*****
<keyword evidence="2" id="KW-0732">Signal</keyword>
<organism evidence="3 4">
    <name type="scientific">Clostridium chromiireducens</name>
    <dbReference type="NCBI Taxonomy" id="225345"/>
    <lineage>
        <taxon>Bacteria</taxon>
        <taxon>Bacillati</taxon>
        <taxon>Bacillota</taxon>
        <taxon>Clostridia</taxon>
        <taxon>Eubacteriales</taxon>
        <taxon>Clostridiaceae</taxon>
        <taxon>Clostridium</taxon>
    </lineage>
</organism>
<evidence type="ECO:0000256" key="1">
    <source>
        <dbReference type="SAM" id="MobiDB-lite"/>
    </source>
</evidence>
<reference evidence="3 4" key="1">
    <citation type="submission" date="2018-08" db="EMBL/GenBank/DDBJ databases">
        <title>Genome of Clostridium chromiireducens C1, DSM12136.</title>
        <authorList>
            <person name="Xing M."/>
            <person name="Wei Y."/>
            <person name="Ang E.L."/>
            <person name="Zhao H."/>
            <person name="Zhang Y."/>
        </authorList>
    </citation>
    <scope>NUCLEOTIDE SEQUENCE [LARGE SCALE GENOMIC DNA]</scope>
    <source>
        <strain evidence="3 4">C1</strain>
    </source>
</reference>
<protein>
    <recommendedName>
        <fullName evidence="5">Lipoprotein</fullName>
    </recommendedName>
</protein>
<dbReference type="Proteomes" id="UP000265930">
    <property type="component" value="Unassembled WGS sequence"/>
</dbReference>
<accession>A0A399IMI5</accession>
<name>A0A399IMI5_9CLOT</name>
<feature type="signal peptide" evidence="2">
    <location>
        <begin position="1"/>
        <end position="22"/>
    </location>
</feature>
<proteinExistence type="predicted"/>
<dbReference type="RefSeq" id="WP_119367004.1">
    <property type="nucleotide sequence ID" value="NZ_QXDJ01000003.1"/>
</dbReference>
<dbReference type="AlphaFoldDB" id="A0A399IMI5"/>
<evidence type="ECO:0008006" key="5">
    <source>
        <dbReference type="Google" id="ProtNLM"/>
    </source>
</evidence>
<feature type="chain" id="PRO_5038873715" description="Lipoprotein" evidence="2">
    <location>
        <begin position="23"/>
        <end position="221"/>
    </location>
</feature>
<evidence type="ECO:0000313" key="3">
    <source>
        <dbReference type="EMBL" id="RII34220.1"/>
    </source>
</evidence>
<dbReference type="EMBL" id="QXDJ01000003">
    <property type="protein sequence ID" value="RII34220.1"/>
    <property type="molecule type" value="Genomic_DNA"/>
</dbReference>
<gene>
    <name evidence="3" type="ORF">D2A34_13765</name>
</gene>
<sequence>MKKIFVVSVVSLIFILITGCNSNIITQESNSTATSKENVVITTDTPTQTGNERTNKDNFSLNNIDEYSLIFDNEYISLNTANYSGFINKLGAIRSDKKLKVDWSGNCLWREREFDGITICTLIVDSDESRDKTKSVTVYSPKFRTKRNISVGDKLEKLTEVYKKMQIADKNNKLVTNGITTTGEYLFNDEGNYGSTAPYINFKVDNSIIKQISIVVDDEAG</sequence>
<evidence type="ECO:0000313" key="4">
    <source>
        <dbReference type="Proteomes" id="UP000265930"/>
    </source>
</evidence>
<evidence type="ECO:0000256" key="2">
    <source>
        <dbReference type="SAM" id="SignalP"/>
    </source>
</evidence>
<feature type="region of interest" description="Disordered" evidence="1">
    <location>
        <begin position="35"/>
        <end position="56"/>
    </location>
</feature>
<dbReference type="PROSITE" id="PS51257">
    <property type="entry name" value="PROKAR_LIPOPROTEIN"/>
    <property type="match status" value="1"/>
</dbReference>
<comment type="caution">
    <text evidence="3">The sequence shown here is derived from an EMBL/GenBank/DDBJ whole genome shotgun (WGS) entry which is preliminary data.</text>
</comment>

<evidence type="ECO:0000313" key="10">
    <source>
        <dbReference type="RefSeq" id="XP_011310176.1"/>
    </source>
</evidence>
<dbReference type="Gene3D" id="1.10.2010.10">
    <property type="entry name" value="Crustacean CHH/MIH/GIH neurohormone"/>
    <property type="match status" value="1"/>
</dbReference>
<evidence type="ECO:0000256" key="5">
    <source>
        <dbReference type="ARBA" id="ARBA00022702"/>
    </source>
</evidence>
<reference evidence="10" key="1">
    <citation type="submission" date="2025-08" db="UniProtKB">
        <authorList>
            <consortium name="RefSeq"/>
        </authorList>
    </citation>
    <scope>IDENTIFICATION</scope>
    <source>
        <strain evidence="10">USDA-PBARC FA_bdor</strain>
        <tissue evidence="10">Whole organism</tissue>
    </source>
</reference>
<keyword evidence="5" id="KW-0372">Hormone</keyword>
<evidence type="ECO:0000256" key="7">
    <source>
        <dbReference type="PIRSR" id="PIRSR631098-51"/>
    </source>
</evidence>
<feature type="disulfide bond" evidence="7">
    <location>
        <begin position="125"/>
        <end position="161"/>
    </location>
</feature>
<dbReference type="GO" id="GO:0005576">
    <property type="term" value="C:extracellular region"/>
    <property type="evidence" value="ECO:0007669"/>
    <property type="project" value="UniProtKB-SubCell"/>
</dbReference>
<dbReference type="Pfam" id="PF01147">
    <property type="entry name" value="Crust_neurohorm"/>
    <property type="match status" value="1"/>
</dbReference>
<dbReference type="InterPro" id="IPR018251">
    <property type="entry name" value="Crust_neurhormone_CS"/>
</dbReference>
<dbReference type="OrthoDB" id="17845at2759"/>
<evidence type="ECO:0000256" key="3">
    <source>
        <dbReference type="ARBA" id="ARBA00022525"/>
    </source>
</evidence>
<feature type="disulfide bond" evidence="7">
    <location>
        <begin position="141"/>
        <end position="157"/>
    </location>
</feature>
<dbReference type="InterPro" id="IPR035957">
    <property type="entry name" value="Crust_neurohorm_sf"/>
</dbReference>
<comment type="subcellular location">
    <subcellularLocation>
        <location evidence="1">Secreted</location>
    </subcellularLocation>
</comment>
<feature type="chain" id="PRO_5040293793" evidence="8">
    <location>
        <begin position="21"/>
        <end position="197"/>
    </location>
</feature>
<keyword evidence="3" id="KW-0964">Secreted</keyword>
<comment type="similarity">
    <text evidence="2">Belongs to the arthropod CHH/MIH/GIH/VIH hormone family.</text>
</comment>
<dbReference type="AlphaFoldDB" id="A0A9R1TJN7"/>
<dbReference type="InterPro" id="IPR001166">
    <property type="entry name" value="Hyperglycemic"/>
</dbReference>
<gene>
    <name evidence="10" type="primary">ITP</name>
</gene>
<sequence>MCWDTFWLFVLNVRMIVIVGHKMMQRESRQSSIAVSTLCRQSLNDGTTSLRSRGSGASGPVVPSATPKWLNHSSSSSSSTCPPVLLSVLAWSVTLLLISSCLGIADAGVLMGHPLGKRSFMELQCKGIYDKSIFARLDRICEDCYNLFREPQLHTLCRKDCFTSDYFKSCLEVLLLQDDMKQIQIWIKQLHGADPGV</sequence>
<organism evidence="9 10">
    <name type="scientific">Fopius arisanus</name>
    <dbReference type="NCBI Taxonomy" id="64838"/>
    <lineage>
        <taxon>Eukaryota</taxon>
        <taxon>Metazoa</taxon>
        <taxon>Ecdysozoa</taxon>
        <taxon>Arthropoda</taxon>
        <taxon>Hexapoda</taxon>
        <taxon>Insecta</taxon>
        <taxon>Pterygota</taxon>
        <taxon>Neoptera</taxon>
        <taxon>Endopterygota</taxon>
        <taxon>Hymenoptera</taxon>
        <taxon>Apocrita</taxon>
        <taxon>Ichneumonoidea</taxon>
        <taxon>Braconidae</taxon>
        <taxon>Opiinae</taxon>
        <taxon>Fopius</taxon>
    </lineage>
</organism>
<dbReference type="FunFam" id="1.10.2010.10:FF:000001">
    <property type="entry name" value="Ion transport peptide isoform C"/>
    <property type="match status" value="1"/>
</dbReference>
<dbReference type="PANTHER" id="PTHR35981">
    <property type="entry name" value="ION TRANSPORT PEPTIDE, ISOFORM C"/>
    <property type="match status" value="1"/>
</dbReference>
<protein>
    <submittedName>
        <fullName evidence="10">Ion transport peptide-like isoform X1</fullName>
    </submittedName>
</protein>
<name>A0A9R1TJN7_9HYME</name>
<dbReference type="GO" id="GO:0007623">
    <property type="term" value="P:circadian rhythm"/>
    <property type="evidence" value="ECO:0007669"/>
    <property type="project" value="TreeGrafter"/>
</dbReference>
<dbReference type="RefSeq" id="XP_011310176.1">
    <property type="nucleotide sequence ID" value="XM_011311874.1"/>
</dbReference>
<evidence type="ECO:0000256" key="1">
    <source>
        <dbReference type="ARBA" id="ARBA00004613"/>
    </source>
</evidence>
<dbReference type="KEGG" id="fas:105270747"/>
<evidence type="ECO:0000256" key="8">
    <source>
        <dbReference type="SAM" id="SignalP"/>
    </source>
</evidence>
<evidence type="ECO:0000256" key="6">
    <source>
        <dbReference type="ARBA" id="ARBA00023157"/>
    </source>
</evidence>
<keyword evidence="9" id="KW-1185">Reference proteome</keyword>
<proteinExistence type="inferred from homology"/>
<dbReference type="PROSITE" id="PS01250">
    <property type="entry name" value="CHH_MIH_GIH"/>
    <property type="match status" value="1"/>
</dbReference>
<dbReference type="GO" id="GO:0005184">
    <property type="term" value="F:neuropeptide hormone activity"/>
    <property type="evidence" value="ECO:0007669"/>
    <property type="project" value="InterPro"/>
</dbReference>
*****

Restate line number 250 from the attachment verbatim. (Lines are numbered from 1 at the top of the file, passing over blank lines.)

</evidence>